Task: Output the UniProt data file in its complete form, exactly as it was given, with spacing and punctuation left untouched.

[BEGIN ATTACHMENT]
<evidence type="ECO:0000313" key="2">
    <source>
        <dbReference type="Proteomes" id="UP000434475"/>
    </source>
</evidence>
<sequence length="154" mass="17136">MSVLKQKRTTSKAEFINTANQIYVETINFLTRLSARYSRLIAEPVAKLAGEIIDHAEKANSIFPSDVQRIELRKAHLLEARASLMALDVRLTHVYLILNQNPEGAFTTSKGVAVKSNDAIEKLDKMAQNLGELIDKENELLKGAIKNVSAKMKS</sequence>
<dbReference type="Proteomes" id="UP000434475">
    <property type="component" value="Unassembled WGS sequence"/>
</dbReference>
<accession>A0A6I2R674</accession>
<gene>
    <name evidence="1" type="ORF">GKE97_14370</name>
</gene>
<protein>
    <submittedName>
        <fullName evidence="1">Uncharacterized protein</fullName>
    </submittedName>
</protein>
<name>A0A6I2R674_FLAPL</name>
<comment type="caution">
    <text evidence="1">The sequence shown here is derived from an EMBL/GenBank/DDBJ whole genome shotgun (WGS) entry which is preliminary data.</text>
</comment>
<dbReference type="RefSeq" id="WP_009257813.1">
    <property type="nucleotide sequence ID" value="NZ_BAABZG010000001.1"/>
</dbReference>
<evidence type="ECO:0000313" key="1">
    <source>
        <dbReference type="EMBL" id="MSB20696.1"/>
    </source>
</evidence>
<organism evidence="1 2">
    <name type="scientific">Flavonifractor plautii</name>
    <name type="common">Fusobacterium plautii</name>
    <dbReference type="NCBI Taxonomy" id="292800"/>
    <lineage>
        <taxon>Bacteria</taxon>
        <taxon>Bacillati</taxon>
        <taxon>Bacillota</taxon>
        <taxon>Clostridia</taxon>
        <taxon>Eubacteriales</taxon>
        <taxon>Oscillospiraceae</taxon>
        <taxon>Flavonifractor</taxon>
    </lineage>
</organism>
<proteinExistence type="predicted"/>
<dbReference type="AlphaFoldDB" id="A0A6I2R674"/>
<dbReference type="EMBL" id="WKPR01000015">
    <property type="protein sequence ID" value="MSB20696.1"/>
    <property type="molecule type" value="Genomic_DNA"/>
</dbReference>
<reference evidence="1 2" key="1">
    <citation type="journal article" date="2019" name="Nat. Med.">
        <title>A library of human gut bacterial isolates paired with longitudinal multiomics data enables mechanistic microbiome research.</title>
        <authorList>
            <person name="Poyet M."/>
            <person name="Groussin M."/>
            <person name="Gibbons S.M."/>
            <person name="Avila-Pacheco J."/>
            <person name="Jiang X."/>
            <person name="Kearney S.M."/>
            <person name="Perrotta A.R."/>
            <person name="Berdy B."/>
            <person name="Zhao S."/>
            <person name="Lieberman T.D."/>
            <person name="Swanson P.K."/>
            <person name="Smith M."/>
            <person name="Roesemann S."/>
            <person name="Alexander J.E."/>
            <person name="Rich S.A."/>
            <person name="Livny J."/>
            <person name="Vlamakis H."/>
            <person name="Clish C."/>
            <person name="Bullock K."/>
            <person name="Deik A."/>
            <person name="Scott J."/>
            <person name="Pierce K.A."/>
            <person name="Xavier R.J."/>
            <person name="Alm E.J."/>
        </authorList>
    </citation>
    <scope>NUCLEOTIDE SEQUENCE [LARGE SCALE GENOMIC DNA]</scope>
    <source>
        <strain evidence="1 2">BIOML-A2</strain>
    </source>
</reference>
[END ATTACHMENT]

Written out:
<evidence type="ECO:0000313" key="2">
    <source>
        <dbReference type="Proteomes" id="UP000434475"/>
    </source>
</evidence>
<sequence length="154" mass="17136">MSVLKQKRTTSKAEFINTANQIYVETINFLTRLSARYSRLIAEPVAKLAGEIIDHAEKANSIFPSDVQRIELRKAHLLEARASLMALDVRLTHVYLILNQNPEGAFTTSKGVAVKSNDAIEKLDKMAQNLGELIDKENELLKGAIKNVSAKMKS</sequence>
<dbReference type="Proteomes" id="UP000434475">
    <property type="component" value="Unassembled WGS sequence"/>
</dbReference>
<accession>A0A6I2R674</accession>
<gene>
    <name evidence="1" type="ORF">GKE97_14370</name>
</gene>
<protein>
    <submittedName>
        <fullName evidence="1">Uncharacterized protein</fullName>
    </submittedName>
</protein>
<name>A0A6I2R674_FLAPL</name>
<comment type="caution">
    <text evidence="1">The sequence shown here is derived from an EMBL/GenBank/DDBJ whole genome shotgun (WGS) entry which is preliminary data.</text>
</comment>
<dbReference type="RefSeq" id="WP_009257813.1">
    <property type="nucleotide sequence ID" value="NZ_BAABZG010000001.1"/>
</dbReference>
<evidence type="ECO:0000313" key="1">
    <source>
        <dbReference type="EMBL" id="MSB20696.1"/>
    </source>
</evidence>
<organism evidence="1 2">
    <name type="scientific">Flavonifractor plautii</name>
    <name type="common">Fusobacterium plautii</name>
    <dbReference type="NCBI Taxonomy" id="292800"/>
    <lineage>
        <taxon>Bacteria</taxon>
        <taxon>Bacillati</taxon>
        <taxon>Bacillota</taxon>
        <taxon>Clostridia</taxon>
        <taxon>Eubacteriales</taxon>
        <taxon>Oscillospiraceae</taxon>
        <taxon>Flavonifractor</taxon>
    </lineage>
</organism>
<proteinExistence type="predicted"/>
<dbReference type="AlphaFoldDB" id="A0A6I2R674"/>
<dbReference type="EMBL" id="WKPR01000015">
    <property type="protein sequence ID" value="MSB20696.1"/>
    <property type="molecule type" value="Genomic_DNA"/>
</dbReference>
<reference evidence="1 2" key="1">
    <citation type="journal article" date="2019" name="Nat. Med.">
        <title>A library of human gut bacterial isolates paired with longitudinal multiomics data enables mechanistic microbiome research.</title>
        <authorList>
            <person name="Poyet M."/>
            <person name="Groussin M."/>
            <person name="Gibbons S.M."/>
            <person name="Avila-Pacheco J."/>
            <person name="Jiang X."/>
            <person name="Kearney S.M."/>
            <person name="Perrotta A.R."/>
            <person name="Berdy B."/>
            <person name="Zhao S."/>
            <person name="Lieberman T.D."/>
            <person name="Swanson P.K."/>
            <person name="Smith M."/>
            <person name="Roesemann S."/>
            <person name="Alexander J.E."/>
            <person name="Rich S.A."/>
            <person name="Livny J."/>
            <person name="Vlamakis H."/>
            <person name="Clish C."/>
            <person name="Bullock K."/>
            <person name="Deik A."/>
            <person name="Scott J."/>
            <person name="Pierce K.A."/>
            <person name="Xavier R.J."/>
            <person name="Alm E.J."/>
        </authorList>
    </citation>
    <scope>NUCLEOTIDE SEQUENCE [LARGE SCALE GENOMIC DNA]</scope>
    <source>
        <strain evidence="1 2">BIOML-A2</strain>
    </source>
</reference>